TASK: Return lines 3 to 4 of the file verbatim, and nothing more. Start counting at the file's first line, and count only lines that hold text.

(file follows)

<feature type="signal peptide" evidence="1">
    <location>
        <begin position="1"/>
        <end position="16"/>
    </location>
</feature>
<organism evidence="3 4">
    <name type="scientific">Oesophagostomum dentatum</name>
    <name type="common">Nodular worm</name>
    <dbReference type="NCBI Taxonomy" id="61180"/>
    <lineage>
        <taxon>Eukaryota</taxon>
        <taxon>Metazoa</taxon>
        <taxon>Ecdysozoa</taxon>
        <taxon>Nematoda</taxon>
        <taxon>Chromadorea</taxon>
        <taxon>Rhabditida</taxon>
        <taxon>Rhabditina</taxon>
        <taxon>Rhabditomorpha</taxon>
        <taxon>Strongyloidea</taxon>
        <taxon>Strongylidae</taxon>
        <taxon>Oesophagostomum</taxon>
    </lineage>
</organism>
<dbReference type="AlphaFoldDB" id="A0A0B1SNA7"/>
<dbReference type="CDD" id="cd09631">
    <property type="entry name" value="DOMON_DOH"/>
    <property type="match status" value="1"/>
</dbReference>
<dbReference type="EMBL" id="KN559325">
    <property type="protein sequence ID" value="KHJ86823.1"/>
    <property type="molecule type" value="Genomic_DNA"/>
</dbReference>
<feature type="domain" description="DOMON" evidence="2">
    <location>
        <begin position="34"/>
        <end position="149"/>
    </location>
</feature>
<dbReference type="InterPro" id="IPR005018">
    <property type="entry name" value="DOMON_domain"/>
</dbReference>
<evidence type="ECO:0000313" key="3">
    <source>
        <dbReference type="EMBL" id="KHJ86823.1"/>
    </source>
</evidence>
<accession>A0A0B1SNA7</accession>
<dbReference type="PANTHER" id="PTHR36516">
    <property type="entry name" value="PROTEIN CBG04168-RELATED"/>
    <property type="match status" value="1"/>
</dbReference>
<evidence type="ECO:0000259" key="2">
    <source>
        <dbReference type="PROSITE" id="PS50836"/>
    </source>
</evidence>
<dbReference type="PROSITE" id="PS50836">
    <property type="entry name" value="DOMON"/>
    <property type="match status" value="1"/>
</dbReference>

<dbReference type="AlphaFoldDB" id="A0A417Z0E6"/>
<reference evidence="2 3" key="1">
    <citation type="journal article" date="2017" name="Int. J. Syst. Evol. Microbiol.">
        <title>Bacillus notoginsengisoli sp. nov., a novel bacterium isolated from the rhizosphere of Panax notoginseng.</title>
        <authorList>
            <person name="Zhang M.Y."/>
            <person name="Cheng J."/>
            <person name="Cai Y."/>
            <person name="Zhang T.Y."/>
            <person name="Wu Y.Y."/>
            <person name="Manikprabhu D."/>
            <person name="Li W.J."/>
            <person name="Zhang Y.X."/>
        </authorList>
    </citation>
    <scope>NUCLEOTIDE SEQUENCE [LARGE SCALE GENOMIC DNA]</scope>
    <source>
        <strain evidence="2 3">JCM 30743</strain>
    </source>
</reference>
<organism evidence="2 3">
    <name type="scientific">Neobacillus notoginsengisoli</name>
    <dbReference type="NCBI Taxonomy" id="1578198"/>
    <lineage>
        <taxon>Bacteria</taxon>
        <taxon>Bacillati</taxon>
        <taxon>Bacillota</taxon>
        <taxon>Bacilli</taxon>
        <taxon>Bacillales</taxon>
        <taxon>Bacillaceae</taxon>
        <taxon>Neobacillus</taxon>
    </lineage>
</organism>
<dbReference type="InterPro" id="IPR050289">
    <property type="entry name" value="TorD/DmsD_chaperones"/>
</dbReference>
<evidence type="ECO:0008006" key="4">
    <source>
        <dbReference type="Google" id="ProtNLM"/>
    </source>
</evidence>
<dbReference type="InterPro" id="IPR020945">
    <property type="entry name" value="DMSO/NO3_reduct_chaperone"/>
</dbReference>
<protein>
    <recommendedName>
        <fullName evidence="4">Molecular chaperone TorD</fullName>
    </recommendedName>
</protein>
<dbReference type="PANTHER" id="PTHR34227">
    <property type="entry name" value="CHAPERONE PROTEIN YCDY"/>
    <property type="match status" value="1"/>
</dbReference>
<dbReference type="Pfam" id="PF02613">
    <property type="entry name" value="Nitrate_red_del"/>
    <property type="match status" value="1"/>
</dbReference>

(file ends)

        <begin position="1"/>
        <end position="16"/>